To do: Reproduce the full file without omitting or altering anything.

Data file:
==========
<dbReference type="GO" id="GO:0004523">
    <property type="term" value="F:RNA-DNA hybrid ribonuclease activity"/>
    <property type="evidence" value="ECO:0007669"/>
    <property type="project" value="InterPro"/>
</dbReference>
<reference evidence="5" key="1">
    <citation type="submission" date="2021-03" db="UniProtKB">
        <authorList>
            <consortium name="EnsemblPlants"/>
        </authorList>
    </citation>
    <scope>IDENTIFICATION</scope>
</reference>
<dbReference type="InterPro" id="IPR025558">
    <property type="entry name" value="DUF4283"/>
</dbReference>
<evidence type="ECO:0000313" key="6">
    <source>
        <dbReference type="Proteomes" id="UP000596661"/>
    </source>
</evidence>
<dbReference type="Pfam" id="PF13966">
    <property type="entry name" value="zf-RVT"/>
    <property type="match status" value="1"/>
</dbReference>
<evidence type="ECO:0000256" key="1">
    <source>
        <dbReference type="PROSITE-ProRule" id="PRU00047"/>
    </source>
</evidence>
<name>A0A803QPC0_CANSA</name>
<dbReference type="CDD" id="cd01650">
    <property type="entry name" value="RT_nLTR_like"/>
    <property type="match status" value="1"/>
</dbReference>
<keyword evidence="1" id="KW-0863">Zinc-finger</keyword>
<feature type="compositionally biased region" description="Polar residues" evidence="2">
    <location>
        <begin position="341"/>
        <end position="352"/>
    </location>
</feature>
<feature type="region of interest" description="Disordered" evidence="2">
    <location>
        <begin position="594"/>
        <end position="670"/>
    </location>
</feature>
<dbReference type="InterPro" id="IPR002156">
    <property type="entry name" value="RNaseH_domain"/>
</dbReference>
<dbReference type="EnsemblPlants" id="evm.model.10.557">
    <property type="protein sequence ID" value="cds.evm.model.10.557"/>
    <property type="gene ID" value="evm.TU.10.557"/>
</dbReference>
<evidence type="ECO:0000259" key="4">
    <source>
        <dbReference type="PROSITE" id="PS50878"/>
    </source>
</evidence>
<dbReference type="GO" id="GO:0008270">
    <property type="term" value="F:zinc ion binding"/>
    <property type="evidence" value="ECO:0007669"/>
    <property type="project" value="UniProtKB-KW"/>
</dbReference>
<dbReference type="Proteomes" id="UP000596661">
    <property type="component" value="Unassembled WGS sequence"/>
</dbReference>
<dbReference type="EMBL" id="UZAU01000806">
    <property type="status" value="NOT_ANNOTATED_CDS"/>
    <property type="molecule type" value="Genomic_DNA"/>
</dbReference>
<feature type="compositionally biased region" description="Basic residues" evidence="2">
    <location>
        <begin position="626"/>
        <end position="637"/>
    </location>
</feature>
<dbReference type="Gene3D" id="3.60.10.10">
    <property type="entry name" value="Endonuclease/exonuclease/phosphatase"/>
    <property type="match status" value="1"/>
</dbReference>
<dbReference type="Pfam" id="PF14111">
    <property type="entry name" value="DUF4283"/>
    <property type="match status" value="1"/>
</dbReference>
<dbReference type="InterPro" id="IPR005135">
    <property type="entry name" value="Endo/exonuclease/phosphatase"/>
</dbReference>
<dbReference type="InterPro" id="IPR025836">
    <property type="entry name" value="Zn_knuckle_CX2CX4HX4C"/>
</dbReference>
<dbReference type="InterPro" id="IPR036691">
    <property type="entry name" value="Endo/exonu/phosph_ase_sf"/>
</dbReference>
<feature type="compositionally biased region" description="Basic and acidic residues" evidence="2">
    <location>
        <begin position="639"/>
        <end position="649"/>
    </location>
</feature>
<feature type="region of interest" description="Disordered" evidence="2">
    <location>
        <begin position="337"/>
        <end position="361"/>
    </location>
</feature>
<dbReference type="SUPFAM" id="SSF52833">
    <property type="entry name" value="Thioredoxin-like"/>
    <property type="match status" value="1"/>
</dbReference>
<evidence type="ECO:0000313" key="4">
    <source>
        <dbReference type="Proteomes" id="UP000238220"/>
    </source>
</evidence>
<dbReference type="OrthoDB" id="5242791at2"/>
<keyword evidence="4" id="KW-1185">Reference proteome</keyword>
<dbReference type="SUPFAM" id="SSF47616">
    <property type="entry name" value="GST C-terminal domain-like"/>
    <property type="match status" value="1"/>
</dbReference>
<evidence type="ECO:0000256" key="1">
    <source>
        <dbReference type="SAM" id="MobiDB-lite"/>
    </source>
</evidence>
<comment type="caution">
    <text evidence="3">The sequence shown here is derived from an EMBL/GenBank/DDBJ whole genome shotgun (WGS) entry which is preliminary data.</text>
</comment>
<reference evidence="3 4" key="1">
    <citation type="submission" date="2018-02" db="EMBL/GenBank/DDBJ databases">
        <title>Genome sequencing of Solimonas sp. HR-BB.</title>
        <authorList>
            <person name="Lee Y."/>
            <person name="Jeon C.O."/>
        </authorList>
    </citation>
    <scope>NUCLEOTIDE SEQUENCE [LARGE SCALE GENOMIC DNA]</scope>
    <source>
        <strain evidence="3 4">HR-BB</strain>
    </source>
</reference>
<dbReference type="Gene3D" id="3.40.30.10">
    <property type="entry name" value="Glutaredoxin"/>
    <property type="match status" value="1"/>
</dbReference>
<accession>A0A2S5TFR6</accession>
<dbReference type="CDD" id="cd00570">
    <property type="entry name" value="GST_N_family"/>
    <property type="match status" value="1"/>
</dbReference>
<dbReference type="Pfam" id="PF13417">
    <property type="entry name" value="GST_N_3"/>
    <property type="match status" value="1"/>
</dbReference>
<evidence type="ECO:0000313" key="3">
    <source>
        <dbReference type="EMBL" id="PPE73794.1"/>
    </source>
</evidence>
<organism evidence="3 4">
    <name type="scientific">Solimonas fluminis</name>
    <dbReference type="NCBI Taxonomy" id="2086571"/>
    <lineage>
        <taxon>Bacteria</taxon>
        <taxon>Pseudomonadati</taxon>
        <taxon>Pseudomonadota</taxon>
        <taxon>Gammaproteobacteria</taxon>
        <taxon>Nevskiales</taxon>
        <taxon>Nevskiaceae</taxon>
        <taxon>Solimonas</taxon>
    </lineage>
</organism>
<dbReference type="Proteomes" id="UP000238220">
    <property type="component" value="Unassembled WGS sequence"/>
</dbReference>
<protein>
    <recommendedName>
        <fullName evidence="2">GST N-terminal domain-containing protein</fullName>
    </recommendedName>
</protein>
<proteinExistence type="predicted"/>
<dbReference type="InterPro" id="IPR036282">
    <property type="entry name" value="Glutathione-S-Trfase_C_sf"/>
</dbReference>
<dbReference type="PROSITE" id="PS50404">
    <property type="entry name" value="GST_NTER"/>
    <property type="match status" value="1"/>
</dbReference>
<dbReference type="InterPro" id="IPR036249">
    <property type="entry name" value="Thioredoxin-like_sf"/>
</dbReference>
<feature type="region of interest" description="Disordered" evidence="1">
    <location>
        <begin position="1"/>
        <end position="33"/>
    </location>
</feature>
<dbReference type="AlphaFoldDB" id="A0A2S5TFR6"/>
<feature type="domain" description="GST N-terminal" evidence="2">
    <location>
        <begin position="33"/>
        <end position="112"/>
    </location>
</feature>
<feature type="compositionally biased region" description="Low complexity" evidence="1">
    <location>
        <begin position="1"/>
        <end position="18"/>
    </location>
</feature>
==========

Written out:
<dbReference type="GO" id="GO:0004523">
    <property type="term" value="F:RNA-DNA hybrid ribonuclease activity"/>
    <property type="evidence" value="ECO:0007669"/>
    <property type="project" value="InterPro"/>
</dbReference>
<reference evidence="5" key="1">
    <citation type="submission" date="2021-03" db="UniProtKB">
        <authorList>
            <consortium name="EnsemblPlants"/>
        </authorList>
    </citation>
    <scope>IDENTIFICATION</scope>
</reference>
<dbReference type="InterPro" id="IPR025558">
    <property type="entry name" value="DUF4283"/>
</dbReference>
<evidence type="ECO:0000313" key="6">
    <source>
        <dbReference type="Proteomes" id="UP000596661"/>
    </source>
</evidence>
<dbReference type="Pfam" id="PF13966">
    <property type="entry name" value="zf-RVT"/>
    <property type="match status" value="1"/>
</dbReference>
<evidence type="ECO:0000256" key="1">
    <source>
        <dbReference type="PROSITE-ProRule" id="PRU00047"/>
    </source>
</evidence>
<name>A0A803QPC0_CANSA</name>
<dbReference type="CDD" id="cd01650">
    <property type="entry name" value="RT_nLTR_like"/>
    <property type="match status" value="1"/>
</dbReference>
<keyword evidence="1" id="KW-0863">Zinc-finger</keyword>
<feature type="compositionally biased region" description="Polar residues" evidence="2">
    <location>
        <begin position="341"/>
        <end position="352"/>
    </location>
</feature>
<feature type="region of interest" description="Disordered" evidence="2">
    <location>
        <begin position="594"/>
        <end position="670"/>
    </location>
</feature>
<dbReference type="InterPro" id="IPR002156">
    <property type="entry name" value="RNaseH_domain"/>
</dbReference>
<dbReference type="EnsemblPlants" id="evm.model.10.557">
    <property type="protein sequence ID" value="cds.evm.model.10.557"/>
    <property type="gene ID" value="evm.TU.10.557"/>
</dbReference>
<evidence type="ECO:0000259" key="4">
    <source>
        <dbReference type="PROSITE" id="PS50878"/>
    </source>
</evidence>
<dbReference type="GO" id="GO:0008270">
    <property type="term" value="F:zinc ion binding"/>
    <property type="evidence" value="ECO:0007669"/>
    <property type="project" value="UniProtKB-KW"/>
</dbReference>
<dbReference type="Proteomes" id="UP000596661">
    <property type="component" value="Unassembled WGS sequence"/>
</dbReference>
<dbReference type="EMBL" id="UZAU01000806">
    <property type="status" value="NOT_ANNOTATED_CDS"/>
    <property type="molecule type" value="Genomic_DNA"/>
</dbReference>
<feature type="compositionally biased region" description="Basic residues" evidence="2">
    <location>
        <begin position="626"/>
        <end position="637"/>
    </location>
</feature>
<dbReference type="Gene3D" id="3.60.10.10">
    <property type="entry name" value="Endonuclease/exonuclease/phosphatase"/>
    <property type="match status" value="1"/>
</dbReference>
<dbReference type="Pfam" id="PF14111">
    <property type="entry name" value="DUF4283"/>
    <property type="match status" value="1"/>
</dbReference>
<dbReference type="InterPro" id="IPR005135">
    <property type="entry name" value="Endo/exonuclease/phosphatase"/>
</dbReference>
<dbReference type="InterPro" id="IPR025836">
    <property type="entry name" value="Zn_knuckle_CX2CX4HX4C"/>
</dbReference>
<dbReference type="InterPro" id="IPR036691">
    <property type="entry name" value="Endo/exonu/phosph_ase_sf"/>
</dbReference>
<feature type="compositionally biased region" description="Basic and acidic residues" evidence="2">
    <location>
        <begin position="639"/>
        <end position="649"/>
    </location>
</feature>
<feature type="region of interest" description="Disordered" evidence="2">
    <location>
        <begin position="337"/>
        <end position="361"/>
    </location>
</feature>
<dbReference type="SUPFAM" id="SSF52833">
    <property type="entry name" value="Thioredoxin-like"/>
    <property type="match status" value="1"/>
</dbReference>
<evidence type="ECO:0000313" key="4">
    <source>
        <dbReference type="Proteomes" id="UP000238220"/>
    </source>
</evidence>
<dbReference type="OrthoDB" id="5242791at2"/>
<keyword evidence="4" id="KW-1185">Reference proteome</keyword>
<dbReference type="SUPFAM" id="SSF47616">
    <property type="entry name" value="GST C-terminal domain-like"/>
    <property type="match status" value="1"/>
</dbReference>
<evidence type="ECO:0000256" key="1">
    <source>
        <dbReference type="SAM" id="MobiDB-lite"/>
    </source>
</evidence>
<comment type="caution">
    <text evidence="3">The sequence shown here is derived from an EMBL/GenBank/DDBJ whole genome shotgun (WGS) entry which is preliminary data.</text>
</comment>
<reference evidence="3 4" key="1">
    <citation type="submission" date="2018-02" db="EMBL/GenBank/DDBJ databases">
        <title>Genome sequencing of Solimonas sp. HR-BB.</title>
        <authorList>
            <person name="Lee Y."/>
            <person name="Jeon C.O."/>
        </authorList>
    </citation>
    <scope>NUCLEOTIDE SEQUENCE [LARGE SCALE GENOMIC DNA]</scope>
    <source>
        <strain evidence="3 4">HR-BB</strain>
    </source>
</reference>
<dbReference type="Gene3D" id="3.40.30.10">
    <property type="entry name" value="Glutaredoxin"/>
    <property type="match status" value="1"/>
</dbReference>
<accession>A0A2S5TFR6</accession>
<dbReference type="CDD" id="cd00570">
    <property type="entry name" value="GST_N_family"/>
    <property type="match status" value="1"/>
</dbReference>
<dbReference type="Pfam" id="PF13417">
    <property type="entry name" value="GST_N_3"/>
    <property type="match status" value="1"/>
</dbReference>
<evidence type="ECO:0000313" key="3">
    <source>
        <dbReference type="EMBL" id="PPE73794.1"/>
    </source>
</evidence>
<organism evidence="3 4">
    <name type="scientific">Solimonas fluminis</name>
    <dbReference type="NCBI Taxonomy" id="2086571"/>
    <lineage>
        <taxon>Bacteria</taxon>
        <taxon>Pseudomonadati</taxon>
        <taxon>Pseudomonadota</taxon>
        <taxon>Gammaproteobacteria</taxon>
        <taxon>Nevskiales</taxon>
        <taxon>Nevskiaceae</taxon>
        <taxon>Solimonas</taxon>
    </lineage>
</organism>
<dbReference type="Proteomes" id="UP000238220">
    <property type="component" value="Unassembled WGS sequence"/>
</dbReference>
<protein>
    <recommendedName>
        <fullName evidence="2">GST N-terminal domain-containing protein</fullName>
    </recommendedName>
</protein>
<proteinExistence type="predicted"/>
<dbReference type="InterPro" id="IPR036282">
    <property type="entry name" value="Glutathione-S-Trfase_C_sf"/>
</dbReference>
<dbReference type="PROSITE" id="PS50404">
    <property type="entry name" value="GST_NTER"/>
    <property type="match status" value="1"/>
</dbReference>
<dbReference type="InterPro" id="IPR036249">
    <property type="entry name" value="Thioredoxin-like_sf"/>
</dbReference>
<feature type="region of interest" description="Disordered" evidence="1">
    <location>
        <begin position="1"/>
        <end position="33"/>
    </location>
</feature>
<dbReference type="AlphaFoldDB" id="A0A2S5TFR6"/>
<feature type="domain" description="GST N-terminal" evidence="2">
    <location>
        <begin position="33"/>
        <end position="112"/>
    </location>
</feature>
<feature type="compositionally biased region" description="Low complexity" evidence="1">
    <location>
        <begin position="1"/>
        <end position="18"/>
    </location>
</feature>